“A deputation consisting of one leading man from each of the Philistine provinces was sent to the vale of Sorek. They dared not attempt to seize him while in possession of his great strength, but it was their purpose to learn, if possible, the secret of his power. They therefore bribed Delilah to discover and reveal it.”—Patriarchs and Prophets, p. 565.

b. What warnings should we heed from the downward spiral into which Samson was falling? Proverbs 5:21, 22; 7:10, 22, 23; Romans 13:14.

“Samson’s infatuation seems almost incredible. At first he was not so wholly enthralled as to reveal the secret; but he had deliberately walked into the net of the betrayer of souls, and its meshes were drawing closer about him at every step.”—The Signs of the Times, October 13, 1881.

“In the society of this enchantress, the judge of Israel squandered precious hours that should have been sacredly devoted to the welfare of his people. But the blinding passions which make even the strongest weak, had gained control of reason and of conscience.”—Ibid.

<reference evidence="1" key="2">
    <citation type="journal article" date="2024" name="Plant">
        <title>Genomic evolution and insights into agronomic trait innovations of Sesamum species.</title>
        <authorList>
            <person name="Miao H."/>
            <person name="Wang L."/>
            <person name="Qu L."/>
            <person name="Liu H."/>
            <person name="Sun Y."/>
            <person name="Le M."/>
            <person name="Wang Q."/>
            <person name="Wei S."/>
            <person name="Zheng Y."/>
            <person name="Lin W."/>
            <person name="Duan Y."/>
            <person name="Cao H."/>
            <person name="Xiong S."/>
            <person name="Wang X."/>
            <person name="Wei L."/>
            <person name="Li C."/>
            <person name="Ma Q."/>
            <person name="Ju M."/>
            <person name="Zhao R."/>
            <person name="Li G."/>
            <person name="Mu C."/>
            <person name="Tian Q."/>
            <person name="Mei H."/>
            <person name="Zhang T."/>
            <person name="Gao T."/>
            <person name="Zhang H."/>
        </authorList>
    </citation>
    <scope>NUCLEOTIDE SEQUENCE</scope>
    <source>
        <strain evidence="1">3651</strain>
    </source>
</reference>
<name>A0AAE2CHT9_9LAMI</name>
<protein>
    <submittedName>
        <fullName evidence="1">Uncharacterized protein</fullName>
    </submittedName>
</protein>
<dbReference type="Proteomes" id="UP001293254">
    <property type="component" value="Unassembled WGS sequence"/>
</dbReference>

“Samson in his peril had the same source of strength as had Joseph. He could choose the right or wrong as he pleased. But instead of taking hold of the strength of God, he permitted the wild passions of his nature to have full sway. The reasoning powers were perverted, the morals corrupted. God had called Samson to a position of great responsibility, honor, and usefulness; but he must first learn to govern by first learning to obey the laws of God.”—Ibid.

Wednesday February 28


a. What bitter results followed Samson’s spiritual weakness? Judges 16:15–21.

“When he had been shaven, Delilah began to annoy him and cause him pain, thus making a trial of his strength; for the Philistines dared not approach him till fully convinced that his power was gone. Then they seized him and, having put out both his eyes, they took him to Gaza. Here he was bound with fetters in their prison house and confined to hard labor.